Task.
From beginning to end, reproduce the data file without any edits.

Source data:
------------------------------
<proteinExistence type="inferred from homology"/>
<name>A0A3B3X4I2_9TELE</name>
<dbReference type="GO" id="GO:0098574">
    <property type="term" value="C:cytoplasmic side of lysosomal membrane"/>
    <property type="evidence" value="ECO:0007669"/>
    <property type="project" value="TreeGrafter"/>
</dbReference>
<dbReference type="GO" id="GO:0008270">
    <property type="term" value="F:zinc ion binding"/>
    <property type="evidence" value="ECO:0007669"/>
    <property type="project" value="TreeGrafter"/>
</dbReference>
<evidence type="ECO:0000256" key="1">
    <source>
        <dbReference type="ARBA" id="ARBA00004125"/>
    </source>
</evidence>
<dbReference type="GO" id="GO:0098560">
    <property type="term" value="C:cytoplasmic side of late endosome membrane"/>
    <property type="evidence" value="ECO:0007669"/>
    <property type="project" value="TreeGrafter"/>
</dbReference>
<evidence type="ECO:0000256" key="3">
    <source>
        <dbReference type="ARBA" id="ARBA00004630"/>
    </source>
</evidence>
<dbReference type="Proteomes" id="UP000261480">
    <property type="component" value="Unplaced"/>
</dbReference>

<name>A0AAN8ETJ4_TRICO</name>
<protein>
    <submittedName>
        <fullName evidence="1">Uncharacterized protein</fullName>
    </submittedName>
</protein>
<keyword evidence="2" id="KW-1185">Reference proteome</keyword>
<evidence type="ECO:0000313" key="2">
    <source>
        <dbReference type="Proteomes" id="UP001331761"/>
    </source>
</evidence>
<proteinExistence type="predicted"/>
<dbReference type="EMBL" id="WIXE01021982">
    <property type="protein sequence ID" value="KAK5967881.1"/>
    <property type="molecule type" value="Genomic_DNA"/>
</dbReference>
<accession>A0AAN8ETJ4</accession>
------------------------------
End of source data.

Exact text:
<proteinExistence type="inferred from homology"/>
<name>A0A3B3X4I2_9TELE</name>
<dbReference type="GO" id="GO:0098574">
    <property type="term" value="C:cytoplasmic side of lysosomal membrane"/>
    <property type="evidence" value="ECO:0007669"/>
    <property type="project" value="TreeGrafter"/>
</dbReference>
<dbReference type="GO" id="GO:0008270">
    <property type="term" value="F:zinc ion binding"/>
    <property type="evidence" value="ECO:0007669"/>
    <property type="project" value="TreeGrafter"/>
</dbReference>
<evidence type="ECO:0000256" key="1">
    <source>
        <dbReference type="ARBA" id="ARBA00004125"/>
    </source>
</evidence>
<dbReference type="GO" id="GO:0098560">
    <property type="term" value="C:cytoplasmic side of late endosome membrane"/>
    <property type="evidence" value="ECO:0007669"/>
    <property type="project" value="TreeGrafter"/>
</dbReference>
<evidence type="ECO:0000256" key="3">
    <source>
        <dbReference type="ARBA" id="ARBA00004630"/>
    </source>
</evidence>
<dbReference type="Proteomes" id="UP000261480">
    <property type="component" value="Unplaced"/>
</dbReference>

<name>A0AAN8ETJ4_TRICO</name>
<protein>
    <submittedName>
        <fullName evidence="1">Uncharacterized protein</fullName>
    </submittedName>
</protein>
<keyword evidence="2" id="KW-1185">Reference proteome</keyword>
<evidence type="ECO:0000313" key="2">
    <source>
        <dbReference type="Proteomes" id="UP001331761"/>
    </source>
</evidence>
<proteinExistence type="predicted"/>
<dbReference type="EMBL" id="WIXE01021982">
    <property type="protein sequence ID" value="KAK5967881.1"/>
    <property type="molecule type" value="Genomic_DNA"/>
</dbReference>
<accession>A0AAN8ETJ4</accession>